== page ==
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Friday, 4 January 2013

Religious but not Spiritual

Dearest God-lovers, as others have endeavoured to comment on this subject, then why shouldn't I?
The proposition is that people who claim to be "spiritual but not religious" enjoy worse mental health than those who claim to be religious. Causality is a hard thing to prove - did the Invoices Shed go alight just before the audit because somebody applied a match, or did somebody apply a match because the shed was full of invoices? So I shall ignore unscientific ponderings as to causality (although someone with more time should definitely get a grant) and explain my take on the matter.

Here at the Beaker Folk, we are very keen to embrace people who claim to be "spiritual but not religious". I find they tend to have very high discretionary spending levels, on things like self-help books, rosaries, tea lights and aromatherapy oils. Importantly, they aren't often involved in regular standing-orders to religious organisations - which can be so tedious to transfer across - especially without asking them.

So when they say they're spiritual but not religious (or SBNR) we nod wisely, and say we understand. Then we tell them that Pouring out of Beakers is at 7am or sunrise - whichever is later. That Filling Up of Beakers is at 7pm or sunset - whichever is later. That they need to be up for Full Moons, New Moons, Equinoxes, Solstices, Eclipses, Cross-quarter Days, Saints' Days, Diwali, Celebrities' Birthdays and whatever other festivals seem attractive. Then we give them a Standing Order and Gift Aid pack.

And because all those rituals are hedged around with pseudo-spiritual words and numinous terminology, what they totally fail to notice is that the Beaker Folk are - deep down - Religious but not Spiritual (RBNS). The thing is, I know some people say it's not the rules 'n' ritual, it's the spiritual attitude that counts - but that's like arguing you don't believe in keeping the Law, but you do have good intentions. Which was a line of argument that totally failed for Young Keith when he fought that speeding fine.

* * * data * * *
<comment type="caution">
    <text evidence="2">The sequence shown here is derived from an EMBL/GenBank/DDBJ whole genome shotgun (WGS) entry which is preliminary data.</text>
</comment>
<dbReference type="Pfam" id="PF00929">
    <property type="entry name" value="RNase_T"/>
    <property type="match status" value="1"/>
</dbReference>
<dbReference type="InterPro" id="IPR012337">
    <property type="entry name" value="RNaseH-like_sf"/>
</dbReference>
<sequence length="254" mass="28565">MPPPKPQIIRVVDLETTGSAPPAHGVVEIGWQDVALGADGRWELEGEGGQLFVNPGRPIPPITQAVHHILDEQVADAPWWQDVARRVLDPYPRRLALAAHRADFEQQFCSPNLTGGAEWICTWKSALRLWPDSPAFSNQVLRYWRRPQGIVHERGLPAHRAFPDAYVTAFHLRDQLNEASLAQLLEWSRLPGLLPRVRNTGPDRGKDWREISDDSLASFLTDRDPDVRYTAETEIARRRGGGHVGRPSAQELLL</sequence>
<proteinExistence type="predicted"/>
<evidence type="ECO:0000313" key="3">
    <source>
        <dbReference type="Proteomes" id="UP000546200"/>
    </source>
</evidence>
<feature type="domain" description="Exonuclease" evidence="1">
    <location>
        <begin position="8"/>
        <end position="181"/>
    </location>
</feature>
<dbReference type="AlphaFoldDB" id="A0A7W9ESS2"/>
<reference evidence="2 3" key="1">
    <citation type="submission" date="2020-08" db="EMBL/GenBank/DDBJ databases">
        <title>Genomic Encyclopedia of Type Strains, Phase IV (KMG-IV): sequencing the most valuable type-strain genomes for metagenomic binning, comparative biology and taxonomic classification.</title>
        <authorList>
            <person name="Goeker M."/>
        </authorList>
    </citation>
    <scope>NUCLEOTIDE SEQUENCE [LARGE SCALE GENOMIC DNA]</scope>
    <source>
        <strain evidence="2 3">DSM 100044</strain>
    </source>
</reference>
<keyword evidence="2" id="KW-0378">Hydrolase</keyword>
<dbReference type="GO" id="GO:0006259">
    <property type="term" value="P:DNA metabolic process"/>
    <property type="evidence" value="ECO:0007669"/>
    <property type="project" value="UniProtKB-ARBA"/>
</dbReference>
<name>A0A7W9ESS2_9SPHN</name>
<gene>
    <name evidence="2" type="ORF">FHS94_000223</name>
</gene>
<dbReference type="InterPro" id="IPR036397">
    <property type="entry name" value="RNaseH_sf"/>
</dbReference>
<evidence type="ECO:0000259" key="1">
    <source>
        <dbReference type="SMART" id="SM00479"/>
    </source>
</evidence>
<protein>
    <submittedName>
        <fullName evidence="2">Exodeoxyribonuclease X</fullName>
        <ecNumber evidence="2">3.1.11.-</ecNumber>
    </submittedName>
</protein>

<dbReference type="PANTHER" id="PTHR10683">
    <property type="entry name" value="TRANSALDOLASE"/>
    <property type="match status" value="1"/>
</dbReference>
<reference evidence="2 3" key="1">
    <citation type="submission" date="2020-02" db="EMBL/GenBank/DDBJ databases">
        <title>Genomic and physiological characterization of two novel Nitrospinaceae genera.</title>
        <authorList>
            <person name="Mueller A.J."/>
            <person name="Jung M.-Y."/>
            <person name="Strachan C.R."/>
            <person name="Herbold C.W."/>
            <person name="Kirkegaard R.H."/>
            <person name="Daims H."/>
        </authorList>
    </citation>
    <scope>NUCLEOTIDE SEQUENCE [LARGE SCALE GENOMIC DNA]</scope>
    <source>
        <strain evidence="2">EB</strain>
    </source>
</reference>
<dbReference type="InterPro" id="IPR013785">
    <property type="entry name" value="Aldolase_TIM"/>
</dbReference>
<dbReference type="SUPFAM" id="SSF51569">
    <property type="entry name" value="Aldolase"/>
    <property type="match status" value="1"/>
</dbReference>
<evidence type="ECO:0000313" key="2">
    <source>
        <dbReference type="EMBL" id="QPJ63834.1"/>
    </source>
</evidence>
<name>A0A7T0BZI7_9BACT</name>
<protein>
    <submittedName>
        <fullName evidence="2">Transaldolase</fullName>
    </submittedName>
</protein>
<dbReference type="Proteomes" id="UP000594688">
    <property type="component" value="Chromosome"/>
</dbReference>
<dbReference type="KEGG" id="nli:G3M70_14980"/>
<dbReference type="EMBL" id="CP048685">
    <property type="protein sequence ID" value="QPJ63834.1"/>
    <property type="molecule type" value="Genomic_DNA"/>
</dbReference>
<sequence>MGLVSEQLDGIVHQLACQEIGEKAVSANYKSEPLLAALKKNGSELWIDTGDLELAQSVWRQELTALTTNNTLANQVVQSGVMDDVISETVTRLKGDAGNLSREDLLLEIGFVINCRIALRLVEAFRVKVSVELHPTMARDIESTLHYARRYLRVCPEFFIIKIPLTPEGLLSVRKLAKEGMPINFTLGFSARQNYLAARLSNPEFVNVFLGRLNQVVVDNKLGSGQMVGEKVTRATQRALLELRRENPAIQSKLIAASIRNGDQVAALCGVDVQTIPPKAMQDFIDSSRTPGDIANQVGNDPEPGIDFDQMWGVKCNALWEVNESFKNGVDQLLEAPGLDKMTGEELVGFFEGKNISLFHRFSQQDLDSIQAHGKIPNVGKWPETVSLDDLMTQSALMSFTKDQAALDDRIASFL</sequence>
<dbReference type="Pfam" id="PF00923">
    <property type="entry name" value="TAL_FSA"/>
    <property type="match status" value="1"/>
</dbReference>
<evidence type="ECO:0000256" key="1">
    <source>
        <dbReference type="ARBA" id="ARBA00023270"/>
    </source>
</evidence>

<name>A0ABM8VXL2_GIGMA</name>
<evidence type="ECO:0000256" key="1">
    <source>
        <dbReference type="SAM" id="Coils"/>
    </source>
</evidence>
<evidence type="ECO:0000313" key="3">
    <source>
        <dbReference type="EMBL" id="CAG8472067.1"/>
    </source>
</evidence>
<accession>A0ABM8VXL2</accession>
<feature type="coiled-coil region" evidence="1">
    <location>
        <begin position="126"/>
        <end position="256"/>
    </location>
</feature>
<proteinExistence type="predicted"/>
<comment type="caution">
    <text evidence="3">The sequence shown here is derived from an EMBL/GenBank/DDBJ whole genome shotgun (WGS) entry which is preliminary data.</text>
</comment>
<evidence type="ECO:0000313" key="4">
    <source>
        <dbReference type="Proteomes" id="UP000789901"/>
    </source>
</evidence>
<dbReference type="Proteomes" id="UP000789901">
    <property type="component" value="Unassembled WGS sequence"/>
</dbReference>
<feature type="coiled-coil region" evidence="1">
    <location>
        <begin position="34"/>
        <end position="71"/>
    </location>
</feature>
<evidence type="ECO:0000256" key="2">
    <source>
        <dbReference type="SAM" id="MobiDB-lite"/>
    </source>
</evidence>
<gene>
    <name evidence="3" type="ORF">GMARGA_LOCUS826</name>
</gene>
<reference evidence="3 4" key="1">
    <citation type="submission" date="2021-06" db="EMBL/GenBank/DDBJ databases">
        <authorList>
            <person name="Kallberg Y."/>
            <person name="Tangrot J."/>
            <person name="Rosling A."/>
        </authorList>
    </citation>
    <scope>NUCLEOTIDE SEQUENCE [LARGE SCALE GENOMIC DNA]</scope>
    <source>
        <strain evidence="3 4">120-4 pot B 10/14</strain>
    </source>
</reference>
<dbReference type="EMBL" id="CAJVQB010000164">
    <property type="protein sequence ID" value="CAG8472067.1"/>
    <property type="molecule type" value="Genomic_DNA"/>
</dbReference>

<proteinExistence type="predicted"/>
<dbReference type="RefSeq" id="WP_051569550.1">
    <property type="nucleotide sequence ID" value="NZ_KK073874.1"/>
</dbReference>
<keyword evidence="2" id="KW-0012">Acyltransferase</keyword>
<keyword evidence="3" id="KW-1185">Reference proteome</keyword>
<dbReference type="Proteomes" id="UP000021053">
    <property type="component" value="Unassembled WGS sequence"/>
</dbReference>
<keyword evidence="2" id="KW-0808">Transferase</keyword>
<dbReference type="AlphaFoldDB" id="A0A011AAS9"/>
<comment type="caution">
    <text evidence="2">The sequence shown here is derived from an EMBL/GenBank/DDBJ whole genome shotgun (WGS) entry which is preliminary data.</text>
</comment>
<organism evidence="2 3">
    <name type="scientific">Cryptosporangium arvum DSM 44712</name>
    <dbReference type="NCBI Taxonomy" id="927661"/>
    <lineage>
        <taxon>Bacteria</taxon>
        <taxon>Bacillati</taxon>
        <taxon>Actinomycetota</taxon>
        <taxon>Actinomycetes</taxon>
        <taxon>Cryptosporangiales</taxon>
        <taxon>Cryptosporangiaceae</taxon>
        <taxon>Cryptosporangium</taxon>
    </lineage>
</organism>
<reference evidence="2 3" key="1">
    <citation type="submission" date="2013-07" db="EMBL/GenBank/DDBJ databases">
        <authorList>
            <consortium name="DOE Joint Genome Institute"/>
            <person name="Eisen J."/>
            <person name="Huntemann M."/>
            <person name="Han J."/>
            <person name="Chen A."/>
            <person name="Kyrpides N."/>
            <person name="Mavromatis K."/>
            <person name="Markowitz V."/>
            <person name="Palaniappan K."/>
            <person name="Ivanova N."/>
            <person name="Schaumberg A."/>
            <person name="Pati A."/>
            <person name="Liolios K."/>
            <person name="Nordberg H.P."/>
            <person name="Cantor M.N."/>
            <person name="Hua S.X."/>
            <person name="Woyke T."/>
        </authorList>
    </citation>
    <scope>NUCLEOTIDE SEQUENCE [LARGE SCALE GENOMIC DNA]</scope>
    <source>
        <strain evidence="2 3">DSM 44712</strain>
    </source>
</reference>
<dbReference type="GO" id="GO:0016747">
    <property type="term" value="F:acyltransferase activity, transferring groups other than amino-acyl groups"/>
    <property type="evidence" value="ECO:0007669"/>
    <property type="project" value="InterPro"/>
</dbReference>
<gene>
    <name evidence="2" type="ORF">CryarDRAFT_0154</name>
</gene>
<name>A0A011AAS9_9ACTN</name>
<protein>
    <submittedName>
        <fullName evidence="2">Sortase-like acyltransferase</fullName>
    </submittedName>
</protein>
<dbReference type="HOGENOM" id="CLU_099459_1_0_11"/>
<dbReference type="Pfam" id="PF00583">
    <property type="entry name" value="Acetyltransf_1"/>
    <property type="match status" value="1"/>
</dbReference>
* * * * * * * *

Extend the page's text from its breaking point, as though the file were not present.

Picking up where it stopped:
But the ritual and religion has an interesting effect. After a month or so of attending Pouring out of Beakers, people realise they are actually capable of getting up in the morning. They are more regular, more awake for the rest of the day, more reliable. I find that this brings with it the benefit that over time the Standing Orders get better.

Of course, we wouldn't like to come down all heavy and modernist. If people want to go mooching around believing that the stars are God's Daisy Chain, they can do that in their spare time. That's fine by me. And we let them know when their spare time is, so they never miss it. We recommend that they write in their "precious times" in their "Spiritual diaries" (aka "diaries") so they make sure they get them every day. That's what being RBNS is all about. Getting your free-form, free-roaming  spiritual nature under control.

7 comments:

  1. Thanks for raising the causality problem, I thought it rather important.

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    1. I've also added the link into your post, Stuart.

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    2. Thank you, means a lot to me for some reason...

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  2. She was a pretty enough girl in a droopy, blonde, saucer-eyed way, but not the sort of breath-taker that takes the breath.

    No, what caused this disintegration in a usually fairly fluent prattler with the sex was her whole mental attitude. I don't want to wrong anybody, so I won't go so far as to say that she actually wrote poetry, but her conversation, to my mind, was of a nature calculated to excite the liveliest suspicions. Well, I mean to say, when a girl suddenly asks you out of a blue sky if you don't sometimes feel that the stars are God's daisy-chain, you begin to think a bit.

    (Unless, of course, thinking a bit is exactly what you DON'T want to encourage!)

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    1. I sometimes wonder whether rabbits are secretly gnomes?

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  3. I used to be SBNR, then I discovered endorphins..

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    1. Endorphins are such lovely creatures, aren't they? I love the way they jump out of the water.

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